A nuclear strike would end Kim Jong Un’s rule
(CNN) — South Korea’s National Defense Minister Lee Jong-sup said on Thursday that “any nuclear attack” by North Korea would “ultimately result” in Kim Jong Un’s regime because of “North Korea’s overwhelming and decisive response”.
At a joint news conference with Defense Secretary Lloyd Austin at the Pentagon, Lee also said the United States has pledged to increase “the frequency and intensity of the use of strategic assets” in response to any provocation by North Korea. It would increase “US strategic assets to the equivalent of a fixed deployment.”
In addition, Lee said North Korea is “ready to conduct” a nuclear test, but “when they will conduct it” remains a mystery.
“North Korea needs to think about its political intentions, and it is difficult for us to estimate exactly when a nuclear test will happen,” he added.
North Korea launched three short-range missiles
On Thursday night, meanwhile, North Korea fired three short-range ballistic missiles, South Korea’s Joint Chiefs of Staff (JCS) said.
The missiles were fired from the Goksan region of North Hwange province between 9:35 and 9:49 pm local time on Thursday.
“Our military has strengthened surveillance and control, and maintains a fully prepared posture while cooperating closely with the United States,” the JCS said.
The Security Council will meet on Friday to discuss North Korea’s missile launches.
The United Nations (UN) Security Council will meet this Friday to discuss North Korea’s latest missile launches, US Ambassador to the UN Linda Thomas-Greenfield announced on Thursday.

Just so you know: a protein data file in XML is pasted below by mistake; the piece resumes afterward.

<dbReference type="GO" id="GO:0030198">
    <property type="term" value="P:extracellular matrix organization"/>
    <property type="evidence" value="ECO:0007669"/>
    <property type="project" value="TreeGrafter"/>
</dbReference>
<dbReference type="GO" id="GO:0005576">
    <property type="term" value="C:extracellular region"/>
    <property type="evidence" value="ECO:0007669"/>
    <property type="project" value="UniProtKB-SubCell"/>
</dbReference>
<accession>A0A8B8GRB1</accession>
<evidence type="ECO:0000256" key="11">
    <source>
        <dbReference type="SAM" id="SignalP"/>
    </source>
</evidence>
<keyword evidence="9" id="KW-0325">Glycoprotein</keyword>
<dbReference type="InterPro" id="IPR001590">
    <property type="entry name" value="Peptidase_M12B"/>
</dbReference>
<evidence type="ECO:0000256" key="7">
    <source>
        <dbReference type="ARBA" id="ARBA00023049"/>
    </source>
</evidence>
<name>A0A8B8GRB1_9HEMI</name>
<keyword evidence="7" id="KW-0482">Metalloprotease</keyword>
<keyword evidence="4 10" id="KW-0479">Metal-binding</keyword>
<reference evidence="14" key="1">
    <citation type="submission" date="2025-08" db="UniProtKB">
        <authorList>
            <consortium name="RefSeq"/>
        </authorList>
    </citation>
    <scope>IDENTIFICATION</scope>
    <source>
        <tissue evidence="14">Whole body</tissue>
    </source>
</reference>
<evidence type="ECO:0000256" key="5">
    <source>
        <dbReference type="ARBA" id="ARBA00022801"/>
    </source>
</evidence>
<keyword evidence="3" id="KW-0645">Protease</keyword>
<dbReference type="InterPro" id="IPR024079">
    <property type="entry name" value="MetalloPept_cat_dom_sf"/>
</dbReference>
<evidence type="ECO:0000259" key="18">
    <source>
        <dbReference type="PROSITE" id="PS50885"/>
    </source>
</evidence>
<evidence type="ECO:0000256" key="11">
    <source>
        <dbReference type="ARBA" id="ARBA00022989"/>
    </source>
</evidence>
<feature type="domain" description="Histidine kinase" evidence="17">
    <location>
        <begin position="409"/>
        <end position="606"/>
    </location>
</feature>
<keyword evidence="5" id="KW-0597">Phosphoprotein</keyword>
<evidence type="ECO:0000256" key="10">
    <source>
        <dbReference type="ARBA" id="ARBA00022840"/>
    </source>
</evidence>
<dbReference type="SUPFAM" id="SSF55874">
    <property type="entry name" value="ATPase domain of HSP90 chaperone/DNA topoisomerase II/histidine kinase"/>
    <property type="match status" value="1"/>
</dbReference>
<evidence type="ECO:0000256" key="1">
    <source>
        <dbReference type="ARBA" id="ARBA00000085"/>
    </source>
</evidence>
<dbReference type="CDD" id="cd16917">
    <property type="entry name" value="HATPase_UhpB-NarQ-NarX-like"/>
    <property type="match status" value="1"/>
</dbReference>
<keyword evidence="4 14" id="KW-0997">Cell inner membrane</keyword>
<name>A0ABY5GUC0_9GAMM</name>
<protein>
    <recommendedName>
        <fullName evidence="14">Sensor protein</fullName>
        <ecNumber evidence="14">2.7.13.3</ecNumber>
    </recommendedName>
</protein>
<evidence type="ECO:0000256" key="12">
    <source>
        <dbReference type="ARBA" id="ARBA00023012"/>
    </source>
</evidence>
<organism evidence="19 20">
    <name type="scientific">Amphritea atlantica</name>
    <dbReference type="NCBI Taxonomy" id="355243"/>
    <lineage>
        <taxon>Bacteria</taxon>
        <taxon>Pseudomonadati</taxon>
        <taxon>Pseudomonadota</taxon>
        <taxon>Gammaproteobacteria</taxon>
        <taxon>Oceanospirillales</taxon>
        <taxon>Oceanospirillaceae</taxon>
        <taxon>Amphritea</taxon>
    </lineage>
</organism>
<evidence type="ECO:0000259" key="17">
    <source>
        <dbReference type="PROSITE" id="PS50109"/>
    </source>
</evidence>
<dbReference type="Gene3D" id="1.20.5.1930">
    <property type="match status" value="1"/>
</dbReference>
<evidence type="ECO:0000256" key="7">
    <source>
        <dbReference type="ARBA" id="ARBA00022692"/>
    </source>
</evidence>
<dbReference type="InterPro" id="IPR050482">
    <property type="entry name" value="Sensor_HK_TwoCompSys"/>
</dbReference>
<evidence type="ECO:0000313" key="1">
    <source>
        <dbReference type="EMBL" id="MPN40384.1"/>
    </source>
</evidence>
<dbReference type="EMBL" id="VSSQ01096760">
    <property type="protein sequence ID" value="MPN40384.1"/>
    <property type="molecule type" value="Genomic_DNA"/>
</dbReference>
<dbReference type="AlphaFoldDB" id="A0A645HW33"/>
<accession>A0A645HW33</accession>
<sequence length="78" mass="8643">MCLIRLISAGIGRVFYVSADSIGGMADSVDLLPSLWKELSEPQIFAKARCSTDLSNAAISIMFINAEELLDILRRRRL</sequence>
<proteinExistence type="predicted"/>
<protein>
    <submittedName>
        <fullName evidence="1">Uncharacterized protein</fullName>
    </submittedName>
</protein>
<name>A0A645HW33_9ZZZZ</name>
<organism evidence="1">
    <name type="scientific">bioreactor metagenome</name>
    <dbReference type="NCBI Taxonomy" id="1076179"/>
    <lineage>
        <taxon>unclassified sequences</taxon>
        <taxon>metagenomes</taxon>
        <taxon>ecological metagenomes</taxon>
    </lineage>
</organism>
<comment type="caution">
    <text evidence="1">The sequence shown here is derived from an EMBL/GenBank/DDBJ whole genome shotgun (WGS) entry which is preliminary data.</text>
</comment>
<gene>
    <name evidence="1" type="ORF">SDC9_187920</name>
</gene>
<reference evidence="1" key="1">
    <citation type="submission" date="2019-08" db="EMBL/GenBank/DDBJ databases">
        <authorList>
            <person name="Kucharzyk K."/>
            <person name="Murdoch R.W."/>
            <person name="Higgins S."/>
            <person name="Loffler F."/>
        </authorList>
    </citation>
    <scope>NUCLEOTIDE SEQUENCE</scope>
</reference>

A spokeswoman for the US embassy in the UN said the US, UK, France, Albania, Ireland and Norway had invited the open meeting.
In an interview with MSNBC, Thomas-Greenfield condemned North Korea’s actions, noting that they had “launched more than 50 missiles in 2022 alone and violated multiple Security Council resolutions.” Attempts to contain Pyongyang.
“These are resolutions… we, the Chinese and others, will publish books against the DPRK,” he said, using an acronym for North Korea’s official name, the Democratic People’s Republic of Korea.
“But recently, China hasn’t voted with us to condemn these actions, or cooperated with adding new sanctions. We really need to step up our efforts to get the message across to the DPRK that what they’re doing is unacceptable,” Thomas-Greenfield said.
We will hold a Security Council meeting tomorrow to bring this before the full council,” he said, adding that the US is “working closely” with the Japanese and South Koreans to “make sure the DPRK doesn’t think An acceptable one”.